According to the AOA there are many toys that can help your child develop visually and most parents probably don’t even realize it. Basically any toys that help hand-eye coordination will help promote eye health. Here are some examples from AOA.
- Newborn – 5-months
- Toys: Mobiles, baby gyms and bright rattles
- Activities: Peek-a-boo
- 6-8 months
- Toys: Stuffed animals and floating bath toys
- Activities: Reading to kids and hide-and-seek with toys.
- 9 – 12 Months
- Toys: Toddler books, blocks and stacking or nesting toys
- Activities: Reading to kids and rolling a ball.
- Toys: Balls, zippers, blocks and riding toys that they can push with their feet.
- Activities: Reading and throwing a ball
- Toys: Crayons, bean bag games, hammering toys, sorting shapes, puzzles and toddler books.
- Activities: Reading to kids and playing outside.
- 3 – 6-years-old
- Toys: Building with blocks or Legos, stringing beads, puzzles, crayons, finger paint, chalk, play dough or clay, sewing cards, matching shapes, bike/tricycle, connect the dots and sticker books.
- Activities: Playing catch, playing outside and reading.
- 7-yeard-old +
- Toys: Bike riding, jumping rope, roller skating or roller blading, target games, age appropriate puzzles, remote-control toys and sorting games.
- Activities: Riding your bike, horseback riding and outdoor sports.
Eat your colors
You need more than carrots for your eyes. According to WebMD food that contains specific key nutrients and antioxidants including vitamin C, vitamin E, zinc, omega-3 fatty acids and lutein are all linked to good eye health. Some examples of these foods include kale, spinach, grapefruit, strawberries, Brussel sprouts, seeds and nuts.
Have them wear sunglasses with full UV protection
Only about 58 percent of adults make their kids wear sunglasses, according to WebMD, but UV exposure is just as harmful to eyes as it is to skin. UV exposure can cause short-term and long-term effects on the eyes and people with blue eyes are more susceptible to the damage.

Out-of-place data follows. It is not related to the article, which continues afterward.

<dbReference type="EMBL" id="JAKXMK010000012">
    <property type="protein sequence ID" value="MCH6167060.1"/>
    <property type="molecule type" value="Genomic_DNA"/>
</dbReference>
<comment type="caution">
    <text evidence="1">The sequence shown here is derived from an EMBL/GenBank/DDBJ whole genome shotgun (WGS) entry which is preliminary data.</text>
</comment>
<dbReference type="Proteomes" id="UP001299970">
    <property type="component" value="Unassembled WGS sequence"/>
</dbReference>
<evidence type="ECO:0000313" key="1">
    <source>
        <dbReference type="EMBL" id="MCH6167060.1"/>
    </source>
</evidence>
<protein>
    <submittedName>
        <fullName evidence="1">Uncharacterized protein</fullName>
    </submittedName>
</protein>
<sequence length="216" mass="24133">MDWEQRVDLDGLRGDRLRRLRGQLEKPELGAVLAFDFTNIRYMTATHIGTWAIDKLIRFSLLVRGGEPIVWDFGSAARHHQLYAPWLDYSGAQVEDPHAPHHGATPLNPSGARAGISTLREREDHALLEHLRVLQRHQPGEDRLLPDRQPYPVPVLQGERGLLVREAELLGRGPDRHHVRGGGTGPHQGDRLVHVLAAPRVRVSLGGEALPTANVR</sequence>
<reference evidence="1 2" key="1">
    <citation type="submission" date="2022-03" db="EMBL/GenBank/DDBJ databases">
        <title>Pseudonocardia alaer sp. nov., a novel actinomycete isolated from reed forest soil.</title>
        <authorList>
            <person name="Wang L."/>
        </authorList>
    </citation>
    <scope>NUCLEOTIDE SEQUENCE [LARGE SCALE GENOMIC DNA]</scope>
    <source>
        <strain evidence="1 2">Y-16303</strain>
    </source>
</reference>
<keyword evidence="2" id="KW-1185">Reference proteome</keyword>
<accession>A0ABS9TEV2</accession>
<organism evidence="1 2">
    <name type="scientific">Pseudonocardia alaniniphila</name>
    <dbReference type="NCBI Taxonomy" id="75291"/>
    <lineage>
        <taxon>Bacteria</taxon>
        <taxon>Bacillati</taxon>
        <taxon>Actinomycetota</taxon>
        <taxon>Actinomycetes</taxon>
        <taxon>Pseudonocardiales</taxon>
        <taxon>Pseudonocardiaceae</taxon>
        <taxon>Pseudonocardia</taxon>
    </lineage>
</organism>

Kids are outside so much more than adults and half of the lifetime sun exposure happens within the first 20 years of life, according to the Optician Alliance of New York. And kids’ eye lens transmit more UV than adult eyes, about 70 percent more. This puts their eyes at greater risk. Couple that with the rapid ozone depletion still occurring and kids’ eyes today need more protection right from the start than our’s did 20 years ago.
Protect their eyes while at play
With so many kids now playing sports at younger and younger ages, protecting their eyes has become imperative.
According to Prevent Blindness America about 40,000 sports-related eye injuries occur each year and are bad enough to require a trip to the ER. About 90 percent of these could be prevent with protective eyewear.
For kids a lot of these injuries occur during sport activities. Anything with a ball, puck or projectile (including the human hand/fist) can be a sport that can damage their eyes.
For a full list of sports and to find out more about the type of protective eyewear you can chose for your child visit allaboutvision.com.